It is Time For a Single, Unified, AppleOS

With the impending arrival of macOS Big Sur, it is clear that macOS, iPadOS, and iOS are becoming ever more similar. Apple should fully embrace this, and create an all-encompassing AppleOS.

The iPad Pro is a Touchscreen Mac

Think about the iPad Pro. It is now effectively a touchscreen Mac – redefined cursor and all – or certainly can be used in that way. Apple is even embracing that idea in its marketing materials. With Catalyst, developers can bring an iPad app to the Mac.

I understand that there are some different technological requirements for an iPhone and a Mac. Of course there are. But I’m also pretty confident Apple has the ability to do that ‘under-the-hood’ stuff and present a unified AppleOS in such a way that users would not know the difference and developers would not be inconvenienced.

A key underlining factor is Apple Silicon. As Joanna Stern put it in her latest Wall Street Journal column:

Will it provide the same power as Intel-based systems? MacOS Big Sur, coming this fall, will bring a lot of the styling of iOS and iPadOS. But will the new Macs ever support touchscreens? How about cellular connectivity? What exactly happens when you stick an iPad Pro-like processor into a MacBook running MacOS?

One way to answer a lot of this questions is if everything is running on the same operating system. WWDC 2021, anyone? The only thing really denting my certainty is the fact that we’ve just had a major overhaul of macOS, the biggest in nearly two decades, and I suspect Apple will not want to rebrand its product so profoundly in 12-18 months.

Time to Make AppleOS Official

Apple has a fluent design language running through all its products. While that does already extend across its various operating systems, a unified AppleOS would only enhance this. The truth is, we’re already well along this path. It just needs Apple to make it official.

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I think there’s a lot of benefit to be had by Apple developing all of their OS’ for a single platform. BUT. Merging macOS with iPadOS is an extremely bad move. Apple seems to have lost sight of the pros and cons of both, and distinctions between the two as it is…what I saw with the introduction of Big Sur wasn’t very reassuring. Those fat-as-button sliders look like crap. The new windowing language, with the entire left assigned to sidebars and everything else crammed to the right (including the window’s title) was obviously not thought through, beyond “Let’s make everything… Read more »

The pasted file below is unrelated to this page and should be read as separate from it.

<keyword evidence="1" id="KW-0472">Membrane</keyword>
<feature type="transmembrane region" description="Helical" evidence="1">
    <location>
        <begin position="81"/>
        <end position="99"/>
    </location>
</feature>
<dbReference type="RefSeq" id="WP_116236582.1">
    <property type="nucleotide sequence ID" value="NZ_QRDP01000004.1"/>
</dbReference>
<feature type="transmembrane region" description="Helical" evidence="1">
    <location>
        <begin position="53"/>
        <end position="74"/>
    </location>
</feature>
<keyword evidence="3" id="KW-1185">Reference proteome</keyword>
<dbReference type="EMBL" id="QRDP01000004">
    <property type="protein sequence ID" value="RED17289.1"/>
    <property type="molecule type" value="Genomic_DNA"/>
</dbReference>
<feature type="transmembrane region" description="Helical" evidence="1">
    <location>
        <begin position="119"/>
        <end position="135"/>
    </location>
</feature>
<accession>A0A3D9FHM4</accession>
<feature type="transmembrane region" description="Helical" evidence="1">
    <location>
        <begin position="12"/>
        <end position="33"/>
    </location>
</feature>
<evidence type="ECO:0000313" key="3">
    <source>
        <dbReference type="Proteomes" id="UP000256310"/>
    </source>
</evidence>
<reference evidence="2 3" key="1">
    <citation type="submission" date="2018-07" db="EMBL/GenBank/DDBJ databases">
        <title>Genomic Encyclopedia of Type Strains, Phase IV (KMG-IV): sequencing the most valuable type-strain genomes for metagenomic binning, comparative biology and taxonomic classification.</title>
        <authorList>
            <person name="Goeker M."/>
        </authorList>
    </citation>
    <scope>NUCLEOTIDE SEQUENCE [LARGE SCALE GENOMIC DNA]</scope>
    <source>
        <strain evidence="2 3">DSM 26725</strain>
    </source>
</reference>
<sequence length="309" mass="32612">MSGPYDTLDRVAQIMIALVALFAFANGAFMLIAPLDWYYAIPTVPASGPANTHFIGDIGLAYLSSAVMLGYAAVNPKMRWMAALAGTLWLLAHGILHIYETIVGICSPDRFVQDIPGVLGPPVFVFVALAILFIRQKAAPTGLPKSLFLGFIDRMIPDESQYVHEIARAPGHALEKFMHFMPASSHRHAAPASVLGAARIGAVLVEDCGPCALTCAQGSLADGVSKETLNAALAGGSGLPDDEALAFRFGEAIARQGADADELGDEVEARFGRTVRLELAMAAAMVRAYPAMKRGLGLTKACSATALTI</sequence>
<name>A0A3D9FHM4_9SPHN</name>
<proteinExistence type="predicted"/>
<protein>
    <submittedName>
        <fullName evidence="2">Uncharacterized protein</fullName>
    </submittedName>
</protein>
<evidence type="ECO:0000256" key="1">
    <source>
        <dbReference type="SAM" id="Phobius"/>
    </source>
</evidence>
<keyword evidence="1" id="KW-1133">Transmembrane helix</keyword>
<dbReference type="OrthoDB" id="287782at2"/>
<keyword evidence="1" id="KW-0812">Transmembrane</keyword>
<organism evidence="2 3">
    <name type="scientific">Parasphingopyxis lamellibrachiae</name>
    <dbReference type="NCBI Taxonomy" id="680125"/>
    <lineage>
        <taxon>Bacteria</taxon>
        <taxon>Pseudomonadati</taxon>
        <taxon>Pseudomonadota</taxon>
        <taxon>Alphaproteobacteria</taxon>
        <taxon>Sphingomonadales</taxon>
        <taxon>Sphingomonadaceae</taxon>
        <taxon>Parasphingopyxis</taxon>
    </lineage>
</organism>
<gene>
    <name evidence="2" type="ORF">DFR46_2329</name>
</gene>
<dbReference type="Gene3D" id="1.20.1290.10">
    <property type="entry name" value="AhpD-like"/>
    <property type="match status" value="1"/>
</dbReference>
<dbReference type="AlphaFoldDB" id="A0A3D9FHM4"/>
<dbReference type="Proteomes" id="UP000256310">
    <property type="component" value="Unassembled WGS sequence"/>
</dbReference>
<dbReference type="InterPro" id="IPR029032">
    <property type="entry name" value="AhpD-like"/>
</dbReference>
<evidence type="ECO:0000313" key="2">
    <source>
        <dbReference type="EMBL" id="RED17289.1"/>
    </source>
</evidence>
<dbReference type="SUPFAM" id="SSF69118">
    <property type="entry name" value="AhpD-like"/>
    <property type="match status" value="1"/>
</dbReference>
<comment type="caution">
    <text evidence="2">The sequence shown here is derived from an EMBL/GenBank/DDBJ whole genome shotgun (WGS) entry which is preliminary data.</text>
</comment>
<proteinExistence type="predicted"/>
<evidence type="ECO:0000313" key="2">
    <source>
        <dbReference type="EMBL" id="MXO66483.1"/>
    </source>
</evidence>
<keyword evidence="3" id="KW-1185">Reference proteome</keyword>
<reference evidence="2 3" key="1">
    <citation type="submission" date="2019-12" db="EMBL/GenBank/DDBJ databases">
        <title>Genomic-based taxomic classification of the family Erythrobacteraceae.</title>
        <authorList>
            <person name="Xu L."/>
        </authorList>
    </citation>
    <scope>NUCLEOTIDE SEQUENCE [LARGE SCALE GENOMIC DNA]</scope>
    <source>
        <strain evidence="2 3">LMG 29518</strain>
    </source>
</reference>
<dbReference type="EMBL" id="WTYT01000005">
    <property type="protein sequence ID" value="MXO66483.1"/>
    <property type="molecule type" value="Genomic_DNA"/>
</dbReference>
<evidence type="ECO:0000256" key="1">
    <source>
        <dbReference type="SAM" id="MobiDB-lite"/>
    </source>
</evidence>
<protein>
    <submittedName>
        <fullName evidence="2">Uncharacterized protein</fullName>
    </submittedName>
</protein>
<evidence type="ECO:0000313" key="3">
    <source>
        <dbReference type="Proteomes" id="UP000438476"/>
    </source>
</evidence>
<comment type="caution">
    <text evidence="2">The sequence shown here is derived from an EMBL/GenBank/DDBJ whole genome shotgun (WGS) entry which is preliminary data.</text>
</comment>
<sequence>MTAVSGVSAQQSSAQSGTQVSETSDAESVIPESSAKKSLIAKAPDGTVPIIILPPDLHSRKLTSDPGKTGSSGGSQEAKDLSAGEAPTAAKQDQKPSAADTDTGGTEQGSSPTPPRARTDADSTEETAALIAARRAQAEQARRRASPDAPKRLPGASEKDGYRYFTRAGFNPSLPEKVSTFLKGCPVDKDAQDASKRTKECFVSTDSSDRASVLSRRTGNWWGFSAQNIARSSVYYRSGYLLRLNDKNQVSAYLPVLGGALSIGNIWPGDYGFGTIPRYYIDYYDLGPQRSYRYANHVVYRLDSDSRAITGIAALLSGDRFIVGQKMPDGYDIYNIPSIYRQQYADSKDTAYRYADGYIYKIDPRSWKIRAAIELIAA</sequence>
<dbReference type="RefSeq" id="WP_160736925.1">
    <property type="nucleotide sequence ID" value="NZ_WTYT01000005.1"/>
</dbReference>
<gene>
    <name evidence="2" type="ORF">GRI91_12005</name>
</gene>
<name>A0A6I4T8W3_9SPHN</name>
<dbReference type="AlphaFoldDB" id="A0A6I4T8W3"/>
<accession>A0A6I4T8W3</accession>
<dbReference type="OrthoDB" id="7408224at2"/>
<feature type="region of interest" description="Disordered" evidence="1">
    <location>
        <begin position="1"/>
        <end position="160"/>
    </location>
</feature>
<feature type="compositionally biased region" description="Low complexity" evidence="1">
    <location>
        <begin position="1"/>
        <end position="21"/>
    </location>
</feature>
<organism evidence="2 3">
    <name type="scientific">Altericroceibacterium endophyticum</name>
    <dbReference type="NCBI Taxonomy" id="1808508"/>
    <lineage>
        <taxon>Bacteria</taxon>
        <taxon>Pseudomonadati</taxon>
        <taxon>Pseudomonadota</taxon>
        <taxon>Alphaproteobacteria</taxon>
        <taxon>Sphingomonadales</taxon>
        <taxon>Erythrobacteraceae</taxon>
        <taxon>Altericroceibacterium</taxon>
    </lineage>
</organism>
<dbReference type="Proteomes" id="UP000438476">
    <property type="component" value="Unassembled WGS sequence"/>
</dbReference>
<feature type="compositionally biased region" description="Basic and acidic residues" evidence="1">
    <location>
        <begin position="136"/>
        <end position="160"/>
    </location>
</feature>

Charles Boyer

I won’t be using anything dumbed down like iOS on my notebook or desktop. It’s either MacOS or Linux, and if it is Linux it won’t be on Apple hardware.   That’s because I do a lot of development work, need to have the full *nix shell and GNU tools at my disposal.   As far as office applications go, including Photoshop or Affinity, in Linux, I can run Windows on Xen or VMWare Workstation. I’m not a Windows fan, but for Excel and photo editing, I couldn’t care less what the base OS is.   So all that said… Read more »


So all that said if Apple wants me to run a mobile-focused OS with less flexibility and user power, sorry, but they will no longer fit my use case and I suspect a great number of power users.”

That’s not what they’re doing though.

John Kheit

I’m with you Charlotte. I said so a few years ago here:


The iPad Pro is NOT a touchscreen Mac. iOS is NOT OS X. Not even close.
Put OS X on the iPad, I can go for that. But for the sake of all things sane, OS X does not need to be dumbed down even more.


Not to mention that an iPhone is not an iPad. Trying to make one OS environment to cover everything is what got Microsoft into so much trouble and cost them a decade+. That way lies madness.


Having the same bones underneath is fine, but the surface layer we interact with has to be optimized for each environment.


I agree. But what I am for is one development platform to rule them all (ie: SwiftUI and / or Catalyst).